A NEW flow loop commissioned in Australia is expected to help researchers find solutions to predict and control gas hydrates formation in offshore oil and production pipelines.
The CSIRO (Commonwealth Scientific and Industrial Research Organisation) flow loop can simulate gas-liquid flows at high pressures and low temperatures – conditions that hydrocarbons transportation pipelines are subjected to in deep-sea environments.
CSIRO’s Dr Edson Nakagawa says the flow loop will be used to study gas hydrates formation, growth and transportability.
“It also has the capability to test different types of hydrates inhibitors and analyse how they affect the formation of hydrates under different conditions,” says Dr Nakagawa, who leads CSIRO’s Wealth from Oceans National Research Flagship’s marine-based industries research.
The flow loop will be used in a flow assurance project that forms part of the so called Platform-Free Fields programme, which is a project designed to take a holistic approach to understanding the formation of hydrates in gas pipelines.
“Our first objective is to develop a model to enable operators to predict the formation and flow of hydrates in gas pipelines and therefore anticipate potential gas hydrates problems. This will lead to improvements in the design and operation of pipelines,” says Dr Nakagawa.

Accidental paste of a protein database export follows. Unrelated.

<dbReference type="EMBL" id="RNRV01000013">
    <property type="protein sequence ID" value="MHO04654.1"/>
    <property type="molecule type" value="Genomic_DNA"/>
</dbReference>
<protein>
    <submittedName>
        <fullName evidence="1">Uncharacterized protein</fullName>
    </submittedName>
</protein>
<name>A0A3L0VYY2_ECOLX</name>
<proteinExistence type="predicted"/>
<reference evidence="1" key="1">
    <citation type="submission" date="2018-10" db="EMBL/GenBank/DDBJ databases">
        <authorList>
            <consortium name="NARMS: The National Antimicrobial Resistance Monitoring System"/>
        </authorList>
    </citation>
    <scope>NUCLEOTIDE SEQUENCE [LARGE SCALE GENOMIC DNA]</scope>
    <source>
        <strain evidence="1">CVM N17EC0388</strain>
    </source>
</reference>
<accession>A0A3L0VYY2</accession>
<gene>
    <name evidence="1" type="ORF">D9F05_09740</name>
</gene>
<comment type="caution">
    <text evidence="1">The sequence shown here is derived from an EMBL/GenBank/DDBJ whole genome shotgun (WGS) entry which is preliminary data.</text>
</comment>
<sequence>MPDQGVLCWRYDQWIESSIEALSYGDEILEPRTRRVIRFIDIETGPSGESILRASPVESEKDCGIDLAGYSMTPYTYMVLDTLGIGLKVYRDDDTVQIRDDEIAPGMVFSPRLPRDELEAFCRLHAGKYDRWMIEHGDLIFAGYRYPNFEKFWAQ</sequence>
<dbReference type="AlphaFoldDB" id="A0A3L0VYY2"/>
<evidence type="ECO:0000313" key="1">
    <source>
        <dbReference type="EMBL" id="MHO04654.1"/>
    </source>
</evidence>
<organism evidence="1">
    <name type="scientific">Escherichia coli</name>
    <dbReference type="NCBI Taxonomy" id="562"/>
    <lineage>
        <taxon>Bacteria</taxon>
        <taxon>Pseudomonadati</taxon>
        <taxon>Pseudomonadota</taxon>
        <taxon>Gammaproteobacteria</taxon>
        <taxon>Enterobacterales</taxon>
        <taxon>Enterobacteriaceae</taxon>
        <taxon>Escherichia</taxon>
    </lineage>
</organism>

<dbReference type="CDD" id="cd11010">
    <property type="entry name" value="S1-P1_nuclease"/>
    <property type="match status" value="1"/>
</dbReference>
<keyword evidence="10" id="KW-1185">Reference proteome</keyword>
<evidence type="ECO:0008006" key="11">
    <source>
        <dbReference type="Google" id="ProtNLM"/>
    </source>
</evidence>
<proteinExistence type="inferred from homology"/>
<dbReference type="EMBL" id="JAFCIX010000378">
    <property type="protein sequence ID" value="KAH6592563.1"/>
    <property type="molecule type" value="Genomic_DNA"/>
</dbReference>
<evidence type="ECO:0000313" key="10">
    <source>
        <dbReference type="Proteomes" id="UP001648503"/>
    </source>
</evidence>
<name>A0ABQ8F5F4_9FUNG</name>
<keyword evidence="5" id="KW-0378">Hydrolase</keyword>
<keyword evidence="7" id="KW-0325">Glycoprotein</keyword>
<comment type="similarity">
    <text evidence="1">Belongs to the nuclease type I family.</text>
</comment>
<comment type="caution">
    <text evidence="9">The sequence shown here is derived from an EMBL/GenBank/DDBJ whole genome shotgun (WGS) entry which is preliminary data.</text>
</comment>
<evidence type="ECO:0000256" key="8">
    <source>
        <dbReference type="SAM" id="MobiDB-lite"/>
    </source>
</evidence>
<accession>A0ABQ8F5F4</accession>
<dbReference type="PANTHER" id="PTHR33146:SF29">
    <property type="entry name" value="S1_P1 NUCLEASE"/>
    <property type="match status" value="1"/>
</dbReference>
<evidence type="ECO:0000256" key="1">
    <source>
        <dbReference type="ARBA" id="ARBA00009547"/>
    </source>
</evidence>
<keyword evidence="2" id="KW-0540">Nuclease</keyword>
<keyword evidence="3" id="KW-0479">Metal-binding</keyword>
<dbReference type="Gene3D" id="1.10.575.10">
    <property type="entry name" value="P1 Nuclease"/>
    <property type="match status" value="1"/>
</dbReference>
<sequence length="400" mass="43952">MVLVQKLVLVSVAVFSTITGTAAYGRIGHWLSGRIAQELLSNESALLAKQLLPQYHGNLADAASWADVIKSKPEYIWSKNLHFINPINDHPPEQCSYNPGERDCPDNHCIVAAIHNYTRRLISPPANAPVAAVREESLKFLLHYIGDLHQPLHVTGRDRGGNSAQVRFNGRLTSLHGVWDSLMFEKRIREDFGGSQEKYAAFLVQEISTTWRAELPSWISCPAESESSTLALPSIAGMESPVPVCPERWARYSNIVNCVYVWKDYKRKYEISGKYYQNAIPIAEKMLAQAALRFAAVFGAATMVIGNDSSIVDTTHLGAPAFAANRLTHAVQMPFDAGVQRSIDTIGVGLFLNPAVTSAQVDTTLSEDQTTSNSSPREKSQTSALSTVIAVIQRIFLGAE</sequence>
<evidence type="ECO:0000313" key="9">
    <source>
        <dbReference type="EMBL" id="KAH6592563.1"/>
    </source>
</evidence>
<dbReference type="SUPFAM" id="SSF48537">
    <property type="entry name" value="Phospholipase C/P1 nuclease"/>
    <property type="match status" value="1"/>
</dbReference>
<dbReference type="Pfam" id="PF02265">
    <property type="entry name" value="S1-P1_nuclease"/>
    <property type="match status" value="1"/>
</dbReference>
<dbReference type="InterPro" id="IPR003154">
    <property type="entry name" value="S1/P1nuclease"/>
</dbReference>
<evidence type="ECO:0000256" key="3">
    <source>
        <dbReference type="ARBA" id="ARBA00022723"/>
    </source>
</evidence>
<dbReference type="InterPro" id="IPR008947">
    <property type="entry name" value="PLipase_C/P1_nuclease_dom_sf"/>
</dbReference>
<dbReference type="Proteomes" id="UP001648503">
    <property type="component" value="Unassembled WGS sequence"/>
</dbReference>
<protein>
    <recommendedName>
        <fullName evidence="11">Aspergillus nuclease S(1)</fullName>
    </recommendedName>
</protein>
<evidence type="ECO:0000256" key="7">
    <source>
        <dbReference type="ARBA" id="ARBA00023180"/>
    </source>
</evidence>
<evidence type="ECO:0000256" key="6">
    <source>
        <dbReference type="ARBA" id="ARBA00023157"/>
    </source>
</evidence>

Gas hydrates are “ice-like” crystals composed of gas and water that can form in oil&gas offshore pipelines anywhere in the world, including the North Sea, where the use of inhibitors and insulation are commonplace.
Hydrates can block pipelines, disrupt production and, at worst, cause flow lines to burst, leading to costly, time-consuming and potentially dangerous repair operations.
CSIRO is Australia’s national science agency and one of the largest and most diverse research agencies in the world.